The old stations visited by the Mumbles train which was once used by thousands of passengers

The world’s first passenger railroad began with horse-drawn service.

Following an Act of Parliament in 1804, permission was granted to move limestone from the quarries of Mumbles to Swansea and to more distant markets, and three years later the first fare-paying passengers took place.

Horse power shifted to steam locomotion, and then eventually to electricity, and it turned out to be extremely popular – Dylan Thomas was a regular user and wrote about his journeys to the Mumbles.

Read more: The ordinary Welsh town that was once one of the most important places in Europe

But it closed in 1960, with growing popularity of motor cars and buses, which also sealed the fate of more than 2,000 stations across the UK four years later, under the Beeching Cuts, which sought to optimize the efficiency of the country’s rail network.

But here are a few examples of the stations where the Mumbles train stopped along Swansea Bay – and what they look like now.

Mumbles Pier

It is one of Mumbles’ top destinations for tourists, visitors and residents, but the iconic pier has changed significantly since the days it was visited by train.

Mumbles Pier as it is today

And how it looked like an electric train going away in 1932

The Mumbles Pier station sign


BSouthend doesn’t look much different from the days the train has passed.

Southend, pictured today, was another stop for the Mumbles train

The Mumbles train passes through Southend


Nowadays, Mumbles Square is a parking lot, despite a number of development plans hinted at over the years, but it was once the destination for the eponymous rail service.

The site still enjoys the views for which Mumbles is famous

The Mumbles train arrives at Oystermouth station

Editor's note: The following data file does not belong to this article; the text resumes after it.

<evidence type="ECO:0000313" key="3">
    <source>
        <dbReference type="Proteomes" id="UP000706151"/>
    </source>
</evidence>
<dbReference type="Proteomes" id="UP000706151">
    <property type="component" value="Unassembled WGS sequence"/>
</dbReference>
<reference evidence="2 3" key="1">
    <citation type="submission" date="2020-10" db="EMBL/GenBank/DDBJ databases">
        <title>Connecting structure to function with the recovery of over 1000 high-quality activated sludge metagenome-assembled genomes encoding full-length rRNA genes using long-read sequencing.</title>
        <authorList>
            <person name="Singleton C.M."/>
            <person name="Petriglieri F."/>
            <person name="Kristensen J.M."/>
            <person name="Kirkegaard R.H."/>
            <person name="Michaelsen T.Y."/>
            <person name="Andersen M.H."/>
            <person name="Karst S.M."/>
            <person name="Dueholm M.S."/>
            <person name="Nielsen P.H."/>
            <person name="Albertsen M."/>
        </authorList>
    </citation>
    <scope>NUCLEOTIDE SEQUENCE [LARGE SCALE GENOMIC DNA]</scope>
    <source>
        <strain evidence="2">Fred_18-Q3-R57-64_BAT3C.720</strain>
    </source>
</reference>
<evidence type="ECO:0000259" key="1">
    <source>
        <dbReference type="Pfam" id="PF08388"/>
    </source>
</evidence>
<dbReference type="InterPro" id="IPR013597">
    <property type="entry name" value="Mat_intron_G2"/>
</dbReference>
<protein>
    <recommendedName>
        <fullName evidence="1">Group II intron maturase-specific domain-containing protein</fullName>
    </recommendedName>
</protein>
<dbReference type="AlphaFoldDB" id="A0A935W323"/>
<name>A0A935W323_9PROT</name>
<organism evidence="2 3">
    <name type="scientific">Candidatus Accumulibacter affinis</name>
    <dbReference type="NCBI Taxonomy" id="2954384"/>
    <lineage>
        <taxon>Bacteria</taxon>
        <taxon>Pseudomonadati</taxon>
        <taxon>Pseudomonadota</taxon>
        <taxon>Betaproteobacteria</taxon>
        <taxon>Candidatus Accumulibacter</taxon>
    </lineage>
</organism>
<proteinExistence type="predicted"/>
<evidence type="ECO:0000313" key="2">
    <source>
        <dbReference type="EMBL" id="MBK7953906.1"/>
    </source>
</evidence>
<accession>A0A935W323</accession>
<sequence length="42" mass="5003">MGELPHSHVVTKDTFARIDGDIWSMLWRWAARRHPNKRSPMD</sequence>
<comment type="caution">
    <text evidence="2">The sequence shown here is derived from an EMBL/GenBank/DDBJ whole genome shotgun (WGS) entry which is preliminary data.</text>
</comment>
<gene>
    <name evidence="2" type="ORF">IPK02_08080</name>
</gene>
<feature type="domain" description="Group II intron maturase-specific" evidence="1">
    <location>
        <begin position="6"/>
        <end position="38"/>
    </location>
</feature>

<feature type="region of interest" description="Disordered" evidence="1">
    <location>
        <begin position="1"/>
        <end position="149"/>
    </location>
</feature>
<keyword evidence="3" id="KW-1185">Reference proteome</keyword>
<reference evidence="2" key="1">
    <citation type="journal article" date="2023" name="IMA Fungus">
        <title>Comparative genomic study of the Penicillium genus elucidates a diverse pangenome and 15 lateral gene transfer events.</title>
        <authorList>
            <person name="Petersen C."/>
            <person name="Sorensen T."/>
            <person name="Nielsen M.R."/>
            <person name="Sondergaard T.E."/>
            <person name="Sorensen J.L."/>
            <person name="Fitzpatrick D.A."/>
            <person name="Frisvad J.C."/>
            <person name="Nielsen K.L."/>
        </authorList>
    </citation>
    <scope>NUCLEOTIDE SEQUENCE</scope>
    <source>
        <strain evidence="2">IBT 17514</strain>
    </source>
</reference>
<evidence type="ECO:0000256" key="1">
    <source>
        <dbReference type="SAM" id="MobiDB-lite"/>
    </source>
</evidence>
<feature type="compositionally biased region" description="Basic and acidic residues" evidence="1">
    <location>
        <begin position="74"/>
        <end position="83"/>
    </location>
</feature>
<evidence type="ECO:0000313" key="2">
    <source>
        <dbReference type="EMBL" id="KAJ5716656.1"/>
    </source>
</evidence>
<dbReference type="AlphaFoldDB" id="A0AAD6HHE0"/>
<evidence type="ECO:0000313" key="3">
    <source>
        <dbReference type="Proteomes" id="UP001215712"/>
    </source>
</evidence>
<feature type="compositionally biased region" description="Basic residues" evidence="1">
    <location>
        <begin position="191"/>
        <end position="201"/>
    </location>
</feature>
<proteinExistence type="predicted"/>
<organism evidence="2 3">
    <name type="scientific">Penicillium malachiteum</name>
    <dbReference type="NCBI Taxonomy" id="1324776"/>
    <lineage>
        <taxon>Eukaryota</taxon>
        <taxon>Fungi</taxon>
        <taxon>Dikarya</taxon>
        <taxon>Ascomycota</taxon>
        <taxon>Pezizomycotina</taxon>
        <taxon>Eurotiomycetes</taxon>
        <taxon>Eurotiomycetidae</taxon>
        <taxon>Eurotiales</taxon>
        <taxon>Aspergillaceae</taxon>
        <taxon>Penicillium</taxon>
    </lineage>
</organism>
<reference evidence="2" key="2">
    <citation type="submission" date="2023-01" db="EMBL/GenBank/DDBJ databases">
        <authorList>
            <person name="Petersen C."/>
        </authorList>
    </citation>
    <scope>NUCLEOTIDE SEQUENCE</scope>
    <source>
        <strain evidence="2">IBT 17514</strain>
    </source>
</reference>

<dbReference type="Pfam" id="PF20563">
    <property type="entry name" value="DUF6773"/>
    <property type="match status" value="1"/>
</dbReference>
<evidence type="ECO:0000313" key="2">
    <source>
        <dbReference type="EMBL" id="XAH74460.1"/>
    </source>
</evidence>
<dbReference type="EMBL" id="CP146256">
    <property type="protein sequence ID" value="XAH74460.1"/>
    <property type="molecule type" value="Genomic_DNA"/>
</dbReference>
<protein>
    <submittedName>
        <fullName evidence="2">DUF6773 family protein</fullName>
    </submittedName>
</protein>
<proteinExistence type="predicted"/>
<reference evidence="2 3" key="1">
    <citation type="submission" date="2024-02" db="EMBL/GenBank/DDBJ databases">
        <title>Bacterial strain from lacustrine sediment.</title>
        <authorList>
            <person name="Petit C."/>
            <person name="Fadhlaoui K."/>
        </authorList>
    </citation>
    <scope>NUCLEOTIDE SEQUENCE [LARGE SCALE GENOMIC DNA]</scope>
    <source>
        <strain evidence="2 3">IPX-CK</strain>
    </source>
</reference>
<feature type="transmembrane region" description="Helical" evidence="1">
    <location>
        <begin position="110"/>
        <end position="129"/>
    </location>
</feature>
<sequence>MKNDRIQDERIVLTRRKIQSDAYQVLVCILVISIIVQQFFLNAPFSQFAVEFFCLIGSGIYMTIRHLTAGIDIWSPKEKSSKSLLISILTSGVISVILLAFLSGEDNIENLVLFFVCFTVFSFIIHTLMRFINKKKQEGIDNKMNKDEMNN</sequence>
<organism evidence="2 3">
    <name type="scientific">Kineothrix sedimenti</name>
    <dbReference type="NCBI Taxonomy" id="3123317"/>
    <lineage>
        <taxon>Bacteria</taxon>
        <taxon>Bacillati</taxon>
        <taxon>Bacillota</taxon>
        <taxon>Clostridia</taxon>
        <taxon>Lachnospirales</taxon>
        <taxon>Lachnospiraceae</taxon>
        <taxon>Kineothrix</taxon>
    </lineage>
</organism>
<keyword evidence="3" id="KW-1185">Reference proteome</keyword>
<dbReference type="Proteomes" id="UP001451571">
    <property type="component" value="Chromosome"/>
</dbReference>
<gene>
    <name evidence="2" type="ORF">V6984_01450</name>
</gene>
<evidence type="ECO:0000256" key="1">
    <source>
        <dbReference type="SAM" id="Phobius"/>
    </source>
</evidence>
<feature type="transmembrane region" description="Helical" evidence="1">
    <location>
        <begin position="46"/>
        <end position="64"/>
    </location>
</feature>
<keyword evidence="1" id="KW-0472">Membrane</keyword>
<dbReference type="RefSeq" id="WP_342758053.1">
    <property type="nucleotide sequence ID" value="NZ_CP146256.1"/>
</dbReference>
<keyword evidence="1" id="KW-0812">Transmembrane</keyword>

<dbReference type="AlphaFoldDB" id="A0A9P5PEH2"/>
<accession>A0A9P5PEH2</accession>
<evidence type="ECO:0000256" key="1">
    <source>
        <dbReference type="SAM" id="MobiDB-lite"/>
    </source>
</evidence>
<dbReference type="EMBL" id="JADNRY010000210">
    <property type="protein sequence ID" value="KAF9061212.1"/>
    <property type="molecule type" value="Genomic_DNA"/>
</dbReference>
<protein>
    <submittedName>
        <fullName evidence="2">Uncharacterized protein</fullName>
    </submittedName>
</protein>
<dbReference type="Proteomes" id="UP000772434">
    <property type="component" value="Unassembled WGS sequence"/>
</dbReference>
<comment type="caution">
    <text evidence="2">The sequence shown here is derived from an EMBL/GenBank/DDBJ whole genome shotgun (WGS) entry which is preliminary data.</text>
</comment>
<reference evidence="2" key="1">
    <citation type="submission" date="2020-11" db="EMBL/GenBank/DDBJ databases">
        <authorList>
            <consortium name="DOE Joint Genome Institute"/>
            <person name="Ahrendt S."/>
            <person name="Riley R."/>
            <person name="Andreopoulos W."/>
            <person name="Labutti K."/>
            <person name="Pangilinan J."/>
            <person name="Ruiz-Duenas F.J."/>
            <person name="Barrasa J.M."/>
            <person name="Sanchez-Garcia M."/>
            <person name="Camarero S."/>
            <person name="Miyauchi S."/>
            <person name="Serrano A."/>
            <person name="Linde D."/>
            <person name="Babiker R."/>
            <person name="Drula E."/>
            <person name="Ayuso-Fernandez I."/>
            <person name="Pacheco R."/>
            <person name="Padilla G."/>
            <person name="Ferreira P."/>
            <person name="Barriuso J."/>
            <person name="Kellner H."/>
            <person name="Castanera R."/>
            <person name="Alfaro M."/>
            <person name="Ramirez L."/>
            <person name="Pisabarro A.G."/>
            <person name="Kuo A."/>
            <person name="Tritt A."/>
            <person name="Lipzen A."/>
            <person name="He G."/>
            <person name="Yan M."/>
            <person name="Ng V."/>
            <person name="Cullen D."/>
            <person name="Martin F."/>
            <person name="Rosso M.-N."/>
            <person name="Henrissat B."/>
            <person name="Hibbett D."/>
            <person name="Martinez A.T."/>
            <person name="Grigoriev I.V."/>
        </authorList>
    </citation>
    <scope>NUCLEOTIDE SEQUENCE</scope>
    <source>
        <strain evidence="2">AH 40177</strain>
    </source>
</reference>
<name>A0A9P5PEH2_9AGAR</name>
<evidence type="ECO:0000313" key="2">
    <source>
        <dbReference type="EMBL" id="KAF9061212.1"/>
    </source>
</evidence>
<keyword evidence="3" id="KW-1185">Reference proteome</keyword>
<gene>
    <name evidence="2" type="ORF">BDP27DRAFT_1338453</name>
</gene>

Western cross

Halfway between town, the train stopped at West Cross, near where the popular West Cross Inn now stands.

West Cross was another stop en route to Mumbles

The marmons train at West Cross

black pill

The lido halfway between Swansea and Mumbles is a popular tourist attraction today, with a busy cafe, but the building was once a train station

The old Blackpill station building

Blackpill Lido has a playground and a paddling pool


A short distance from St Helens, Brynmill Station served passengers visiting Singleton or Brynmill Parks, or another part of Swansea Bay.

The Brynmill stop site has changed little in the past 70 years

Brynmill’s site, pictured here in the 1950s, looks a lot like it is today

Saint Helena

Situated next to St Helen’s rugby and cricket ground, the resort was ideal for sports enthusiasts

The view from the site of the old forecourt of St Helens station

The train passed the forecourt of St Helen’s station in December 1959, less than a month before it closed for good.

Bay view

The Bay View remains a popular pub and restaurant on Oystermouth Road, but at the height of the Mumbles train it was a major stopover for travelers, known as The Slip, who came in their thousands to enjoy the sand and the sea.

The view across the bay on Oystermouth Road

The Mumbles train passes the Bay View on a summer day in 1963

Hundreds of passengers at the Slip on a summer day in 1910.

Swansea victoria

At the other end of the bay to Mumbles was Swansea Victoria station. One of the victims of the Beeching ax, this was the site of what is now the LC

Impressive exterior view of Swansea LC

Old Swansea Victoria Station

Rutland Street

The service would end at Rutland Street, which was once located next to St Mary’s Church, but disappeared under part of the old St David’s Shopping Center when it was built in the early 1980s.

Trains would end at Rutland Street – pictured

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